The brewery and dairy wastewaters were flocculated by the bioflocculant with flocculating efficiencies of 90.2% and 78.8%, respectively, which suggests that the bioflocculant has potential for use in wastewater treatment and other downstream processes. Many microorganisms' flocculants have been reported to have potential in treatment of wastewater. For example, Shimiziu (1985) reported that A. faecalis showed good efficiency in removal of organic material, while Kurane and Nohata (1991) reported the treatment of a blue wastewater from a paper manufacturing company with a mixture of A. latus and chitosan which showed 94% decolourisation.

When the bioflocculant from the consortium is compared with the synthetic flocculant (Table 4) with respect to flocculation of kaolin clay, the bioflocculant had a flocculation efficiency of 90% compared to 66.8% and 42.9% for alum and polyethylenimine, respectively, while the flocculating efficiency of polyacrylamide (93.2%) was not significantly different from that of the bioflocculant. Nakamura et al. (1976) also reported that the bioflocculant from A. sojae AJ-7002 compared favourably with synthetic flocculant like ferric chloride, sodium alginate and polyacrylamide.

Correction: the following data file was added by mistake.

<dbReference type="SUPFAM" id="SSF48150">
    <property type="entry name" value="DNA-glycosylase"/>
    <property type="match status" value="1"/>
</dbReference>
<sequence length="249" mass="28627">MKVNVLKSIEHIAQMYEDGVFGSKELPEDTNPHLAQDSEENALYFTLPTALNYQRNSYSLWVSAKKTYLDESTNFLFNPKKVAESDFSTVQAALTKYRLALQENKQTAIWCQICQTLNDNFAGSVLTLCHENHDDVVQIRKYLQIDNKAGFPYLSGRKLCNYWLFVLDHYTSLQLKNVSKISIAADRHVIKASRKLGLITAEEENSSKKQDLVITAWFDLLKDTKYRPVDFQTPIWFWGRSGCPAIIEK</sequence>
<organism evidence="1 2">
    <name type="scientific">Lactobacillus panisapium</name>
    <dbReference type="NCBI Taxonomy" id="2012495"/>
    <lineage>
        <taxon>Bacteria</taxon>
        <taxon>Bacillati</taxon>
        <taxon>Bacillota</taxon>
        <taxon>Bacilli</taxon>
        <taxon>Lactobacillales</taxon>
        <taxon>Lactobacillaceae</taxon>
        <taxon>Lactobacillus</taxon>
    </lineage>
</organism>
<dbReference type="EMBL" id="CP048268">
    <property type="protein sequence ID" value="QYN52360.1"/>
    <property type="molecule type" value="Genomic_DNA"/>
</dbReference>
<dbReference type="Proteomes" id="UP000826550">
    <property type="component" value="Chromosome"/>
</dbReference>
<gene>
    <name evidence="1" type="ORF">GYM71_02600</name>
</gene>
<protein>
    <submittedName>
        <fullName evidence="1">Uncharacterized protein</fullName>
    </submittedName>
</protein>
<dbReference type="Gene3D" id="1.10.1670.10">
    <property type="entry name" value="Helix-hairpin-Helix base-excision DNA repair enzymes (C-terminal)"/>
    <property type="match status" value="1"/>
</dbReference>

CONCLUSIONS

The bioflocculant from the consortium of Cobetia sp. OAUIFE and Bacillus sp. MAYA was a glycoprotein. Functional groups that favour flocculation processes, such as hydroxyl, carboxyl and amino groups, were revealed to be present in the bioflocculant, which was also shown to be thermostable. The bioflocculant significantly flocculated some wastewaters better than some conventional inorganic and synthetic flocculants, suggesting that it is an attractive candidate in water treatment and other biotechnology applications.

 

ACKNOWLEDGEMENTS

We are grateful to the University of Fort Hare and the National Research Foundation (NRF) of South Africa for financial support.

 

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 Correspondence:
AI Okoh
+27 40 602 2365; fax: +27 866 286824
E-mail: aokoh@ufh.ac.za

 

Received 29 November 2012
Accepted in revised form 17 December 2013